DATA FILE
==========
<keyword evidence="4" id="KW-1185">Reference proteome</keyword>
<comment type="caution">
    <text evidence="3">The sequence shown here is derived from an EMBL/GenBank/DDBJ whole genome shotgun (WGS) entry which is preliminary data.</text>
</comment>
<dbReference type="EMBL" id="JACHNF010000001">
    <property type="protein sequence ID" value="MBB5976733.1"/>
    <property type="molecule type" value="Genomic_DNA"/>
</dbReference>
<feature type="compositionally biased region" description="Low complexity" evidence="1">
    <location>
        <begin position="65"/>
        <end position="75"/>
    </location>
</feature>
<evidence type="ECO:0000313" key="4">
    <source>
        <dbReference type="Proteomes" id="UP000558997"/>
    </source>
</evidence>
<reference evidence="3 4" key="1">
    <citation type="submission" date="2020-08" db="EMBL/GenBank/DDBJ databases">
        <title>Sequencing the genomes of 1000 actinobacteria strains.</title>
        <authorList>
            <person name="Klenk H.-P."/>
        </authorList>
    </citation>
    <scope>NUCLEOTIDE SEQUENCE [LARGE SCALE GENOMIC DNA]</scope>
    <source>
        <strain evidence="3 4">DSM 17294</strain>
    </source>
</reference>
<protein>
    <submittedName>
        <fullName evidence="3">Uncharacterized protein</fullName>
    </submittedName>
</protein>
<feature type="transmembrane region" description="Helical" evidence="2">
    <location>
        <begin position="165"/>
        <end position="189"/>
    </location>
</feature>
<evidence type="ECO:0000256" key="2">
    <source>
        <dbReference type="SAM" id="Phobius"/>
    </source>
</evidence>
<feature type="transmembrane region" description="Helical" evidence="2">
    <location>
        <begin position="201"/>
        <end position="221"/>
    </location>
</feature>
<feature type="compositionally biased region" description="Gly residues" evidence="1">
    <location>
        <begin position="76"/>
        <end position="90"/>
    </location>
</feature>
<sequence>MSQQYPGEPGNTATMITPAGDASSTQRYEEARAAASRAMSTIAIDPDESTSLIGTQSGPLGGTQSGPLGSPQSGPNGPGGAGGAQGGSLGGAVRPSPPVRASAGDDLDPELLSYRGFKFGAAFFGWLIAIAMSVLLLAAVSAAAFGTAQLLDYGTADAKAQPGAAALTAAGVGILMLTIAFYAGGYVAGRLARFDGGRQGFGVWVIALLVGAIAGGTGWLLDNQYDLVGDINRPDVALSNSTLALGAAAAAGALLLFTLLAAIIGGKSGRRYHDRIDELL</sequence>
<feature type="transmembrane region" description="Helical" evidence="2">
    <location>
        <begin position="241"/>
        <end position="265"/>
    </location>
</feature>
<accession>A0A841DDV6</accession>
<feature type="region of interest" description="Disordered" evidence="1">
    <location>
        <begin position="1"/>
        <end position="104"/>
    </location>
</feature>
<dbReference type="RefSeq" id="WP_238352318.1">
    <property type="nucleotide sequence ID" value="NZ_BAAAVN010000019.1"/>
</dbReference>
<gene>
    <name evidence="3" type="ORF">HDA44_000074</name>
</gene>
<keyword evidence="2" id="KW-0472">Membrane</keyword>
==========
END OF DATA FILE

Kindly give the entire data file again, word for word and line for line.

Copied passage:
<keyword evidence="4" id="KW-1185">Reference proteome</keyword>
<comment type="caution">
    <text evidence="3">The sequence shown here is derived from an EMBL/GenBank/DDBJ whole genome shotgun (WGS) entry which is preliminary data.</text>
</comment>
<dbReference type="EMBL" id="JACHNF010000001">
    <property type="protein sequence ID" value="MBB5976733.1"/>
    <property type="molecule type" value="Genomic_DNA"/>
</dbReference>
<feature type="compositionally biased region" description="Low complexity" evidence="1">
    <location>
        <begin position="65"/>
        <end position="75"/>
    </location>
</feature>
<evidence type="ECO:0000313" key="4">
    <source>
        <dbReference type="Proteomes" id="UP000558997"/>
    </source>
</evidence>
<reference evidence="3 4" key="1">
    <citation type="submission" date="2020-08" db="EMBL/GenBank/DDBJ databases">
        <title>Sequencing the genomes of 1000 actinobacteria strains.</title>
        <authorList>
            <person name="Klenk H.-P."/>
        </authorList>
    </citation>
    <scope>NUCLEOTIDE SEQUENCE [LARGE SCALE GENOMIC DNA]</scope>
    <source>
        <strain evidence="3 4">DSM 17294</strain>
    </source>
</reference>
<protein>
    <submittedName>
        <fullName evidence="3">Uncharacterized protein</fullName>
    </submittedName>
</protein>
<feature type="transmembrane region" description="Helical" evidence="2">
    <location>
        <begin position="165"/>
        <end position="189"/>
    </location>
</feature>
<evidence type="ECO:0000256" key="2">
    <source>
        <dbReference type="SAM" id="Phobius"/>
    </source>
</evidence>
<feature type="transmembrane region" description="Helical" evidence="2">
    <location>
        <begin position="201"/>
        <end position="221"/>
    </location>
</feature>
<feature type="compositionally biased region" description="Gly residues" evidence="1">
    <location>
        <begin position="76"/>
        <end position="90"/>
    </location>
</feature>
<sequence>MSQQYPGEPGNTATMITPAGDASSTQRYEEARAAASRAMSTIAIDPDESTSLIGTQSGPLGGTQSGPLGSPQSGPNGPGGAGGAQGGSLGGAVRPSPPVRASAGDDLDPELLSYRGFKFGAAFFGWLIAIAMSVLLLAAVSAAAFGTAQLLDYGTADAKAQPGAAALTAAGVGILMLTIAFYAGGYVAGRLARFDGGRQGFGVWVIALLVGAIAGGTGWLLDNQYDLVGDINRPDVALSNSTLALGAAAAAGALLLFTLLAAIIGGKSGRRYHDRIDELL</sequence>
<feature type="transmembrane region" description="Helical" evidence="2">
    <location>
        <begin position="241"/>
        <end position="265"/>
    </location>
</feature>
<accession>A0A841DDV6</accession>
<feature type="region of interest" description="Disordered" evidence="1">
    <location>
        <begin position="1"/>
        <end position="104"/>
    </location>
</feature>
<dbReference type="RefSeq" id="WP_238352318.1">
    <property type="nucleotide sequence ID" value="NZ_BAAAVN010000019.1"/>
</dbReference>
<gene>
    <name evidence="3" type="ORF">HDA44_000074</name>
</gene>
<keyword evidence="2" id="KW-0472">Membrane</keyword>